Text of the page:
Home »  Magazine »  Arts & Entertainment  » Showtime  »  Bhagat Singh Films

Bhagat Singh Films

Devgan-Deol certainly fail in rewriting history, even at the box-office.

Bhagat Singh Films
Bhagat Singh Films
The Legend of Bhagat Singh
Raj Kumar Santoshi
Starring: Ajay Devgan, Sushant Singh, Raj Babbar, Farida Jalal
Rating: **

23rd March 1931—Shaheed 
Director: Guddu Dhanoa
Starring: Bobby Deol, Sunny Deol, Amrita Singh
Rating: *

After watching the two films back to back what you can't get over is the introduction of Chandrashekhar Azad in Shaheed. Some drunks are let loose on revolutionaries by the Britishers. As they harass the women by asking them to be involved in "aalingan" (embrace) not "andolan" (revolution), Azad (Sunny) emerges from the crowd to offer a hug to the villain. It's a clinch tight enough to break the man's bones and sends the audience into a comic rapture. It also reduces a charismatic, heroic figure from our history into a present-day Rambo. So what if Sunny doesn't get to wrench out handpumps from the earth a la Gadar. His Shaeed still manages to equate patriotism with unbridled machismo. As for the historical accuracy or the lack of it, we'll leave that debate for another day.

Such pop parameters operate in TLOBS as well. Sukhdev and Bhagat bond over bhangra, Bhagat and Azad meet over a mini duel. The team of revolutionaries could be a bunch of friends from DCH, playful even at their trial. Rajguru is squarely a comedian while Sukhdev is a loveable rogue who pulls Bhagat's leg when his fiancee visits him. Yes, there's a woman (Amrita Rao) in Bhagat's life who sings Mahi ve mahi, just like Aishwarya Rai does a Jogiya ve jogiya dance for the Deol film. There's more that's same. The Jallianwala Bagh massacre has been conceptualised in an identical manner. Both scenes vaguely inspired by the legendary Odessa Steps montage in Sergei Eisenstein's Battleship Potemkin, complete with the image of the innocent child caught in the vortex of violence.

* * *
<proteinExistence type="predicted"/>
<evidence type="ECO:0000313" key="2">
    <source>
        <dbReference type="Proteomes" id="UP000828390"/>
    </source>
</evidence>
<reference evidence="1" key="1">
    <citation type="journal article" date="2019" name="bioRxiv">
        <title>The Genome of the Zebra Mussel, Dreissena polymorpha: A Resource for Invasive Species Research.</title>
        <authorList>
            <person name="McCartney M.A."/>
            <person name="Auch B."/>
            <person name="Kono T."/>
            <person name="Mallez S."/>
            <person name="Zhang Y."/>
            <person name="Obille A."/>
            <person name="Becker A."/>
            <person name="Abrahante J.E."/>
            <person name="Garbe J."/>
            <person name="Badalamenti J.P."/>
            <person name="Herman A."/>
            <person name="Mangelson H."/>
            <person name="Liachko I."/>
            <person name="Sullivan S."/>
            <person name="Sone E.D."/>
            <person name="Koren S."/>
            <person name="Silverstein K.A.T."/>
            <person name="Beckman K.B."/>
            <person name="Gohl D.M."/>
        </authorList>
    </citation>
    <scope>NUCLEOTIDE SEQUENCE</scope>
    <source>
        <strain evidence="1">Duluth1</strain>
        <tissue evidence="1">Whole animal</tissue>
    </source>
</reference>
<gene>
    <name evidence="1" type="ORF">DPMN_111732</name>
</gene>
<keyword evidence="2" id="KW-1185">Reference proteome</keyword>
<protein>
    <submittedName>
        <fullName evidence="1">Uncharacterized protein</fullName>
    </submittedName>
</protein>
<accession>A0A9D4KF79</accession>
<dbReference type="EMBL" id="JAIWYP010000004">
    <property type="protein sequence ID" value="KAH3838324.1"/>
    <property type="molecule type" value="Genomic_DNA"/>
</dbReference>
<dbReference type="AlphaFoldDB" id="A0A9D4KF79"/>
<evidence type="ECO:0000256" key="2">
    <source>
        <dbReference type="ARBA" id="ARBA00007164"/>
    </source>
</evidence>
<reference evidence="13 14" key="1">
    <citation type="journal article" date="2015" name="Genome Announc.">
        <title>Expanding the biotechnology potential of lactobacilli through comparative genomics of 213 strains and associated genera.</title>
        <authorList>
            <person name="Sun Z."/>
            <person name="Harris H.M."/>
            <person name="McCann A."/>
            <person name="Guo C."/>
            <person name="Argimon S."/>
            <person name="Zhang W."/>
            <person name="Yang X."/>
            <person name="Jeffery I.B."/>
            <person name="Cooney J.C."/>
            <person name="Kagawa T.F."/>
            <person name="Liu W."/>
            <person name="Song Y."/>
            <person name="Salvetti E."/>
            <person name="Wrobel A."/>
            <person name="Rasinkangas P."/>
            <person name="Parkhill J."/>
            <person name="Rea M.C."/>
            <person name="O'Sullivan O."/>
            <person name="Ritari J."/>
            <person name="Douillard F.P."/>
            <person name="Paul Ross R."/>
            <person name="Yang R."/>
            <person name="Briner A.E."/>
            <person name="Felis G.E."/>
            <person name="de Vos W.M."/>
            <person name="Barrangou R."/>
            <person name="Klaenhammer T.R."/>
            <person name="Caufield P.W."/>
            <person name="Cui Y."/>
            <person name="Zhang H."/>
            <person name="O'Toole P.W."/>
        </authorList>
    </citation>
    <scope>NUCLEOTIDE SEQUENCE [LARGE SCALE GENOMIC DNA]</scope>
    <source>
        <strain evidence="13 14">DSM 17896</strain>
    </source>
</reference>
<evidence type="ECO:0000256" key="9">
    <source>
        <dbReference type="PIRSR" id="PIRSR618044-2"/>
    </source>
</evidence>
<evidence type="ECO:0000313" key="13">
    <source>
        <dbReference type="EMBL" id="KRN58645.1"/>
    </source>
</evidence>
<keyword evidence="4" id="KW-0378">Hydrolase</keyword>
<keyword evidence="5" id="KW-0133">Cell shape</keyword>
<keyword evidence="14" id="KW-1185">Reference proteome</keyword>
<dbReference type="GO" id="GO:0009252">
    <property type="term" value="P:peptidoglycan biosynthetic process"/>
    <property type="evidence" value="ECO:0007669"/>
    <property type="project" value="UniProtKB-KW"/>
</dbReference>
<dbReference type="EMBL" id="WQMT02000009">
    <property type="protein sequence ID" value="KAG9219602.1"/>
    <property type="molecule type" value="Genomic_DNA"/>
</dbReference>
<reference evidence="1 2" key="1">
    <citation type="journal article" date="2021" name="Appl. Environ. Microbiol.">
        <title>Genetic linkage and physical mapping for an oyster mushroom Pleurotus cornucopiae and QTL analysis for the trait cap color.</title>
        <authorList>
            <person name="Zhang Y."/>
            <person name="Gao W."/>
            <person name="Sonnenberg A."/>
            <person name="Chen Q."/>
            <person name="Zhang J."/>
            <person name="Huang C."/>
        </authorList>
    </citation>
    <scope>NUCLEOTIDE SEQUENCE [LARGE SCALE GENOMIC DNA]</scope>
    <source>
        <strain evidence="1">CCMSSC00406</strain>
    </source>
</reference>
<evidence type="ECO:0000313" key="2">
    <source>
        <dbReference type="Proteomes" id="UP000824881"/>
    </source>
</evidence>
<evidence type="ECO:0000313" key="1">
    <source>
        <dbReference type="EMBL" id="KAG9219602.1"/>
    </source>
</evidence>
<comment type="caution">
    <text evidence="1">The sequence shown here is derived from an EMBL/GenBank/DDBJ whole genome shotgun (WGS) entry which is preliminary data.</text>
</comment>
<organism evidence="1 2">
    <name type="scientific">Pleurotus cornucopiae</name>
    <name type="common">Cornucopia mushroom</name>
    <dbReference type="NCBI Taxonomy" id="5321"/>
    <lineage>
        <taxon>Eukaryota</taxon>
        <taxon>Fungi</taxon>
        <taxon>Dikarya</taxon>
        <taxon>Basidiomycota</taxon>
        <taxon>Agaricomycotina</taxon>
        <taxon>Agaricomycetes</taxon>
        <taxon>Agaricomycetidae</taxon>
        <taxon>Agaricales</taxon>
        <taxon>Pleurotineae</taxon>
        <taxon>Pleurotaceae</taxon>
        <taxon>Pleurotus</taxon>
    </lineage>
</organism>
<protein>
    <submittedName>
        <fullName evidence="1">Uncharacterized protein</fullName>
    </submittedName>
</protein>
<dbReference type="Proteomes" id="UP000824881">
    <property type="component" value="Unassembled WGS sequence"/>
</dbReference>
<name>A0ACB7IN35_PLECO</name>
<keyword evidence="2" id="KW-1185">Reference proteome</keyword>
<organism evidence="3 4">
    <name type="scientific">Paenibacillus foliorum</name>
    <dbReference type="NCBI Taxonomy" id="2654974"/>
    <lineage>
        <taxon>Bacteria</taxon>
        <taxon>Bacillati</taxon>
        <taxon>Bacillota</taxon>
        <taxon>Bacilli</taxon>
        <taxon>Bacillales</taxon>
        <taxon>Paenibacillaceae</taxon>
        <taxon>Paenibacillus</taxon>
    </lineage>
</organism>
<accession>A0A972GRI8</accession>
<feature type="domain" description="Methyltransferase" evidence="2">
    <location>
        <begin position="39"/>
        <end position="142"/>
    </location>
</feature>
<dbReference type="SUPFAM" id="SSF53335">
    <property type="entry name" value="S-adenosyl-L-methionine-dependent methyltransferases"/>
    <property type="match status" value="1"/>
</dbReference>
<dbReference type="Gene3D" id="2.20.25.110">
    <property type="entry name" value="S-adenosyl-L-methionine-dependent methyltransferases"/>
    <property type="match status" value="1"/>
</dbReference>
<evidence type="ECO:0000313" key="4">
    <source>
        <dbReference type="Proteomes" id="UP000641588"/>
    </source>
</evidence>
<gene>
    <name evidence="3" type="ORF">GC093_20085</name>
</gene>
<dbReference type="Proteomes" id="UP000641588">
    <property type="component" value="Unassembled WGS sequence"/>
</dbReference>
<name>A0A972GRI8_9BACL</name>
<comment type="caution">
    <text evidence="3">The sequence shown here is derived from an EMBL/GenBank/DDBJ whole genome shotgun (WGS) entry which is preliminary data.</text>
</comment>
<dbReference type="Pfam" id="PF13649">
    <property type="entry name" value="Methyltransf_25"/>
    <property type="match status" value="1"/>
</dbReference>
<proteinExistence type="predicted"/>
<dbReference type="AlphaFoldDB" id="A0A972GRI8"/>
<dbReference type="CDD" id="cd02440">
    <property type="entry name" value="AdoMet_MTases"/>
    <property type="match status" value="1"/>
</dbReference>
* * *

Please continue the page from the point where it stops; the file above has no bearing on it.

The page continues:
Yet there's a difference. Shaheed is all about the nostril-flaring, dialogue-shouting Deol brotherhood and seems to operate in an ideological vacuum. There's an effort to posit the differing philosophies of Gandhi and Bhagat against each other but in too simplistic and flawed a manner. Gandhi and Nehru become wimps, while Bhagat is shown as a churlish and petulant Gandhi-basher. There is an overt attempt to make the film more relevant for the present by alluding to corruption, inequality and communal hatred. But Devgan-Deol certainly fail in rewriting history, even at the box-office.

Subscribe to Outlook’s Newsletter

Next Story : Sunset Boulevard
Download the Outlook ​Magazines App. Six magazines, wherever you go! Play Store and App Store
Here in Mumbai, when Faezeh Jalali presents Shikhandi: The story of In-Betweens, the story becomes a brisk, pinching satire about punishing times, then and now.
MAGAZINE April 19, 2018
Movie Review
This biopic of V.P. Sathyan, Kerala’s and India’s football team captain in the ’90s, injects a dose of adrenaline into the veins of a resurgent Kerala
MAGAZINE February 22, 2018
The musical moves from one milestone to the other interspersed with songs and commentary by Boman Irani as the voice of the British Raj.
MAGAZINE April 07, 2017
The story touches upon glamour and the cost it extracts. It's about crime, the afterlife and love...
MAGAZINE March 02, 2017
Watching it as just a movie divorced from the reality around us, Raees offers as many moments of entertainment as tedium in the second half...
MAGAZINE January 25, 2017
Online Casino Betway Banner